The leg made a hollow thunk when it hit the ground, the relief almost instantaneous for Bo. His breathing slowed, and his hands slowed their shaking. He could see clearly, the world coming into focus.

“Five, the sun coming in through the window, the countertop, the mug I didn’t wash, my hands, my prosthetic.” Bo took a deep breath, clenching his fist against the countertop for just a moment before letting them rest flat.

“Four, my coat, my sock, my ring, the bracelets on my wrist.” The next breath came much more naturally.

“Three;” Bo always had trouble with what he could hear, as everything seemed to stick out. “The fridge motor, the people down below, my breathing.”

He was nearly there, the thoughts about what was causing him such trouble originally gone from his mind as he got to the number two, “The sandalwood of my instruments, the tea packages.”

Taste, taste, “Taste.” Bo considered it for a moment, “One, Toothpaste.”

Everything was manageable.

This was a technique Bo perfected overtime, through years of late nights working towards his PhD and a much too tired mind working through Broadway rehearsals during the day. It took three years to get the hang of in his late teens, and now it was almost like second nature to him.

As common as waking up and starting the kettle for a cup of tea in the mornings, or playing the piano in the evenings. Grounding himself was what worked, and he’d do anything to make it all work out in his life.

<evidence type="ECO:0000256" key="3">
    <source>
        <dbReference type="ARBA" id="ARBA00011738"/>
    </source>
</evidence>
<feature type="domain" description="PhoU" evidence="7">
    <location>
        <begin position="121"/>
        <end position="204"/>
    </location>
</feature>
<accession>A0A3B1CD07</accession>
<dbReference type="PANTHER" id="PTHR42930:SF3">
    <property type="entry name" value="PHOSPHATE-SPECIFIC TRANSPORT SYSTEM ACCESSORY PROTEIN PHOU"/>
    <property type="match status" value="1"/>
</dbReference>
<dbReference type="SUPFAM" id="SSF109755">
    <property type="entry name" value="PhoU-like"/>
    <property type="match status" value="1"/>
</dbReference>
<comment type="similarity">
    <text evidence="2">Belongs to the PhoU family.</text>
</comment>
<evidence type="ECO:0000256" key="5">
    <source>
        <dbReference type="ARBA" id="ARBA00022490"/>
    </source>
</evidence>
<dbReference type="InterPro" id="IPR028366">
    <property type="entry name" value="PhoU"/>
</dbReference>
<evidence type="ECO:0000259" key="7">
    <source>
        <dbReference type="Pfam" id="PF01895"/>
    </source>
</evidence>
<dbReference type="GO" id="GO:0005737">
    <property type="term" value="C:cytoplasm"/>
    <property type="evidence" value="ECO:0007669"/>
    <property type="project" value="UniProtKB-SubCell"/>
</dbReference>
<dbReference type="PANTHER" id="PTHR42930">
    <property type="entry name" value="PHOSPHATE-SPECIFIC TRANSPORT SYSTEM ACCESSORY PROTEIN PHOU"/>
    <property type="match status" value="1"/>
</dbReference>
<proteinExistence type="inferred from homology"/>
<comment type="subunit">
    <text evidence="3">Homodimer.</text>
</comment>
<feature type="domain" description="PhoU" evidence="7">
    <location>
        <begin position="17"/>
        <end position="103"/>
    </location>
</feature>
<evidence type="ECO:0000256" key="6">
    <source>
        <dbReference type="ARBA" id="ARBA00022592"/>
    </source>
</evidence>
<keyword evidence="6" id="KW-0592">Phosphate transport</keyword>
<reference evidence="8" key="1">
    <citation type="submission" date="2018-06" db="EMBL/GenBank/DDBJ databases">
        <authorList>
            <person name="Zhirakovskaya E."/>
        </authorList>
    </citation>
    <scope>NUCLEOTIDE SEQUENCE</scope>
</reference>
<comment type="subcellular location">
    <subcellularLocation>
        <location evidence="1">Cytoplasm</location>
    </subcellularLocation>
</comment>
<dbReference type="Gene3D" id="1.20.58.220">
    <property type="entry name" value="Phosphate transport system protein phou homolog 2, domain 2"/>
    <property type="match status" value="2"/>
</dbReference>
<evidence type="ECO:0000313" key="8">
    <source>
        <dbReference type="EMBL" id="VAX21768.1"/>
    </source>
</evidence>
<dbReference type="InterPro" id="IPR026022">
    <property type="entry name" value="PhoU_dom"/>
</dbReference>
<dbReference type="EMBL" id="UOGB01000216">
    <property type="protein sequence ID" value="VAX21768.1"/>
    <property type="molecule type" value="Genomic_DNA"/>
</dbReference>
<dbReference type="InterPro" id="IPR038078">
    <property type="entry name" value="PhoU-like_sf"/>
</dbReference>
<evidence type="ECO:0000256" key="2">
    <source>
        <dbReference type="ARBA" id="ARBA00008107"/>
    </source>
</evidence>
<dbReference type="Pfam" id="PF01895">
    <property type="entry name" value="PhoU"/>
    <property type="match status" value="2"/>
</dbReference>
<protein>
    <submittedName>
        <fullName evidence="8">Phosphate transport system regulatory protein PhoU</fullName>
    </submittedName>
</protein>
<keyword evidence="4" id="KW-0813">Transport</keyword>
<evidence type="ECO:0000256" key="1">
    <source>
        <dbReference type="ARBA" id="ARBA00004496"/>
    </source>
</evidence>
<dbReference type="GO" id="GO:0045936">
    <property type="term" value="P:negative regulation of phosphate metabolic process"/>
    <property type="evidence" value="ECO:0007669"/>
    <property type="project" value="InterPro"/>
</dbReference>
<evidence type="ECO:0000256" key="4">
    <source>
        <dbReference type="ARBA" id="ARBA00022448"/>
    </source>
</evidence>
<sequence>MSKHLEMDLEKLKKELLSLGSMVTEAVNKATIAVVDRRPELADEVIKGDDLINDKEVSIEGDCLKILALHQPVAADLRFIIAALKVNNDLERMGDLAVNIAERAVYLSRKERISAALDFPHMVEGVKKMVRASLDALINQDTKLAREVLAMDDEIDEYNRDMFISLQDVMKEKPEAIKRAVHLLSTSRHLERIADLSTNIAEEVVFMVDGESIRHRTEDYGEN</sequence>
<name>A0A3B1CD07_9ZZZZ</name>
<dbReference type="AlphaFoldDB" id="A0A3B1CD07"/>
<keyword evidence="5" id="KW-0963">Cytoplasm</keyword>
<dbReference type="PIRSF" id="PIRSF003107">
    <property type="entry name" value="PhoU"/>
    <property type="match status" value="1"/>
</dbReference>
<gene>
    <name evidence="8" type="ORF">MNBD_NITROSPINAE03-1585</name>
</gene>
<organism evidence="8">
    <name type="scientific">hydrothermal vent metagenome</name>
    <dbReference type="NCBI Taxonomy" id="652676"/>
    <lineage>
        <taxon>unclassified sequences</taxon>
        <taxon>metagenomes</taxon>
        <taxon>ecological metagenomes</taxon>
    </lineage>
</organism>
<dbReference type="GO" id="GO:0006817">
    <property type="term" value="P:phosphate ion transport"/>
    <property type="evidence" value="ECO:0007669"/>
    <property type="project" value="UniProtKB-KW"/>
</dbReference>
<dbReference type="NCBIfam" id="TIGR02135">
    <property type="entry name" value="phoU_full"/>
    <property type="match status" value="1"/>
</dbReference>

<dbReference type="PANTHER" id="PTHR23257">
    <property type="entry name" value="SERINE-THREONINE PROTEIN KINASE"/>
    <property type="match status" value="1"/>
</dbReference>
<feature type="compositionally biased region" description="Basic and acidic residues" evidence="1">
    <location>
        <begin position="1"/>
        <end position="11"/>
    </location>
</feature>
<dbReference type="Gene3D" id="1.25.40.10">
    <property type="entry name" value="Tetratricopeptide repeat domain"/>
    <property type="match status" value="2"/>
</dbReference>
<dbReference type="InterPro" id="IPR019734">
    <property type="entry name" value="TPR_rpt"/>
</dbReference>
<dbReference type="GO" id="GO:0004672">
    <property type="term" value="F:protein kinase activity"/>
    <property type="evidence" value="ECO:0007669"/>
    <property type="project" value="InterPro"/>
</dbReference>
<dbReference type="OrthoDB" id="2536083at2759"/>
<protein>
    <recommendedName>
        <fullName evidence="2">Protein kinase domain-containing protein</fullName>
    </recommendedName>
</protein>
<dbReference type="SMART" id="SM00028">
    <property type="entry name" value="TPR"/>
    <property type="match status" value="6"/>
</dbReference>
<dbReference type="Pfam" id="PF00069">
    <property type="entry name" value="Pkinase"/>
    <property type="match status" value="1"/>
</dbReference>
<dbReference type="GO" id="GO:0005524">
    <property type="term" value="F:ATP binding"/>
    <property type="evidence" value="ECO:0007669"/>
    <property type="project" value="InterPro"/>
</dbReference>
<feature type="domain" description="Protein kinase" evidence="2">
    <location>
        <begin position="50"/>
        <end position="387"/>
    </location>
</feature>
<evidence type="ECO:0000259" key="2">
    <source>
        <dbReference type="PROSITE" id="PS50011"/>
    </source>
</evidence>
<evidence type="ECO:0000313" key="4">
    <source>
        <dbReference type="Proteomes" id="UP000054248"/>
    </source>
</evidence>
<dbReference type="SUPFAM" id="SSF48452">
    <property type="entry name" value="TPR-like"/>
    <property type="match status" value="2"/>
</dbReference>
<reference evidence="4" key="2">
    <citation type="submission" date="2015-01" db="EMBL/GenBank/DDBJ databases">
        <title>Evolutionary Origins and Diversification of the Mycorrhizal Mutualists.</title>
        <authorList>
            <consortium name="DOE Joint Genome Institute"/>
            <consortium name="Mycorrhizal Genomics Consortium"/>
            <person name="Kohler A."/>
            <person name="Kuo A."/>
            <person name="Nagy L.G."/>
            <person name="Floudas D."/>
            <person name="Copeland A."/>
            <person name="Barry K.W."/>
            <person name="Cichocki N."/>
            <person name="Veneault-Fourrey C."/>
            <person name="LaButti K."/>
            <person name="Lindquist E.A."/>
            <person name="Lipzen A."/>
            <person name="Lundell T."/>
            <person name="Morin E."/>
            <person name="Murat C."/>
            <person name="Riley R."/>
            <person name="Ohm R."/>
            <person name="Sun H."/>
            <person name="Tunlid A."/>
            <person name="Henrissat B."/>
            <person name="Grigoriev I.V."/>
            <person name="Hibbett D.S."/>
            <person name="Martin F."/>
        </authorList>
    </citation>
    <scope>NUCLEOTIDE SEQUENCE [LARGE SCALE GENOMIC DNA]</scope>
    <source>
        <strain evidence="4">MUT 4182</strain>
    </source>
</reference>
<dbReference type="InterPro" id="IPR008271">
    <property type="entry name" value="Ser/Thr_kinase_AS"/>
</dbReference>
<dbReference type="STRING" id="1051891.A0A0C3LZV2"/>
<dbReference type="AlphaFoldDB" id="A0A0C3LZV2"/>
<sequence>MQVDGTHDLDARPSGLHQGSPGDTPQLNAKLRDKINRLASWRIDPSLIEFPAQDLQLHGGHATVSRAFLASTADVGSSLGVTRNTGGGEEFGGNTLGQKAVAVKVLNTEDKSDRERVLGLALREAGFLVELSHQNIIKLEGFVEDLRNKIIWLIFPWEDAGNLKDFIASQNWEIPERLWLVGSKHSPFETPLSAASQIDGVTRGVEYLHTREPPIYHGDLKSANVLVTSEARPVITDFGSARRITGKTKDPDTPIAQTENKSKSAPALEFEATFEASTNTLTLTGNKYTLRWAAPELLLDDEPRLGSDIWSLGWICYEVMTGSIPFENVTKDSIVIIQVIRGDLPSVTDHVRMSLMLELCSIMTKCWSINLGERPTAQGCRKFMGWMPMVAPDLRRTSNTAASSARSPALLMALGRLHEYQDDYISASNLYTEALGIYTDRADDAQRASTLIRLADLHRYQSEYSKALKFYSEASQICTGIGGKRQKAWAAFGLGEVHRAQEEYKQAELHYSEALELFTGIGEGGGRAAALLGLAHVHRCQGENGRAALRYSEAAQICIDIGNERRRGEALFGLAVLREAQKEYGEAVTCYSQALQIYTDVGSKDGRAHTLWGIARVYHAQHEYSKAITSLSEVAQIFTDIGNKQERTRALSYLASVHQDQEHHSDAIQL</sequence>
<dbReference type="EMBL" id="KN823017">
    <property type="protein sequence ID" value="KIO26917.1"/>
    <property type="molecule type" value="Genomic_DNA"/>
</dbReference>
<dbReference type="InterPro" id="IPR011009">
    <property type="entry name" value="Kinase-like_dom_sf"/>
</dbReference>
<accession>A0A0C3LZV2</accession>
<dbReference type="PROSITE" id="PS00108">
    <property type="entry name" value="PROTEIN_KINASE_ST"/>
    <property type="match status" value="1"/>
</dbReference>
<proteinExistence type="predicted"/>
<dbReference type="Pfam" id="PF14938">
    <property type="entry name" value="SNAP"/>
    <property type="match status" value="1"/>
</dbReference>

“You’re alright.” Bo sighed as he spoke, the simple phrase brought much comfort to him.

He looked at his prosthesis sitting on the floor.

It wasn’t hideous looking, and it was very beautiful either, but rather it was plain.

The soft sleeve that covered the scarring on his leg had two different colors (black and white) that he would swap out depending on how he was feeling physically. The white is much softer than the black, and so he is more inclined to wear the white than the black, as he seemed to get much too hot in the black on normal days, and comfort was something he constantly strived for. The end of the sleeve has this little metal pointy bit (very medical, Bo is fully aware of the fact that he doesn’t know exactly what it’s called, he couldn’t be bothered with the specifics) that inserts into the inside of the socket.

The socket is the part that attaches to his leg, it’s shaped like a cylinder with a rounded bottom with a small hole on the inside that the metal piece slides into to lock it in place. It was built to perfectly attach to what was left to his leg, that way there is no real concern of further injury. The limb itself is a thin steel rod that connects to a foot attachment.

From the socket to the limb, and the limb to the foot is a joint, both joints do their best to act like normal leg joints. Only the knee is successful, it bends and extends when it’s supposed to, like it was built to.